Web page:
French historian jailed in US for stealing dog tags

Many of the tags had ID of US Air Force pilots (Second World War bombers / US Air Force)

A French historian has been called a 'grave robber' and jailed for one year in the United States after he was found guilty of stealing almost 300 Second World War US Air Force ID 'dog tags' and memorabilia, and selling them on auction website eBay.

Originally from Normandy, Antonin DeHays is in his 30s, and had been living just outside Washington DC for several years.

He had been working as a historian and researcher, studying the 1944 Normandy landings and the Allied military campaign against Nazi Germany.

He was found guilty of stealing and reselling at least 291 metallic ID dog tags bearing the names of US Air Force pilots who died in service in the Second World War, along with other memorabilia and documents.

He was sentenced to 364 days in jail, ordered to do 100 hours of community service, and required to pay US $43,457 (€35,226) in damages.

The objects and ID tags - known as dog tags because of their rounded shape and chains - were found to have been stolen over several years, from the National Archives just outside Washington DC.

US building with columns and flags either side
US National Archives

Mr DeHays had been working in the archives, and used his researcher identification card to request files on pilots who had died while fighting the German Luftwaffe.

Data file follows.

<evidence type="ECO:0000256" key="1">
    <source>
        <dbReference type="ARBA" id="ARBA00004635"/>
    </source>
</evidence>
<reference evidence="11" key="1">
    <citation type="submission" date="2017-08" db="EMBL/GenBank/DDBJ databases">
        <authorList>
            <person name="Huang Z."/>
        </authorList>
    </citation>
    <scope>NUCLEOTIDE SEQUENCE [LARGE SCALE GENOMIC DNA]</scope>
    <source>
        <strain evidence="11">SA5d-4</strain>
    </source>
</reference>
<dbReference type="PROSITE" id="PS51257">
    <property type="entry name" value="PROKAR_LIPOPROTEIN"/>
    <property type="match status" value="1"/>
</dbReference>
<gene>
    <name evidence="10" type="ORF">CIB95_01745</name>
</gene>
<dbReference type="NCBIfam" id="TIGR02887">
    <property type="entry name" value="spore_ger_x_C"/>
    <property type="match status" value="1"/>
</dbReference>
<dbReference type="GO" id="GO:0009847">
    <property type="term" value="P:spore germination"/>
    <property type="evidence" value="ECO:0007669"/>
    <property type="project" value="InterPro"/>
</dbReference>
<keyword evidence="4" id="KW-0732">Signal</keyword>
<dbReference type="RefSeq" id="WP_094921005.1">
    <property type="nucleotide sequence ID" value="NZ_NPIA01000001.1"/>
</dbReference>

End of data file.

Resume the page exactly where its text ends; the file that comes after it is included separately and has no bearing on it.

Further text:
He was found to have stolen the tags, as well as 130 accompanying items - including German military records, personal photos, pieces of aircraft, letters, and immunisation documents - and listed them with vivid descriptions for resale online, making tens of thousands of dollars.

One listing described the "blood, fire and fuel stains" on the metal of a dog tag, calling them "very powerful items that witness the violence of the crash".

DeHays was also found to have given some of the objects away as gifts, and even exchanged one dog tag for a chance to sit in a Spitfire fighter at a military museum.

The scheme was partly to pay for his "addiction to collecting war memorabilia", the court heard, and also a way to raise money for his dream of opening a museum one day.

At his trial, DeHays said: "At that time I saw it as a sacrifice I had to make if I wanted my dream to come true. It was irrational behavior and a lack of judgment that I regret every day.”

Joe Davis, a spokesman for Veterans of Foreign Wars of the United States, said: “He isn’t just a thief, he’s a grave robber."

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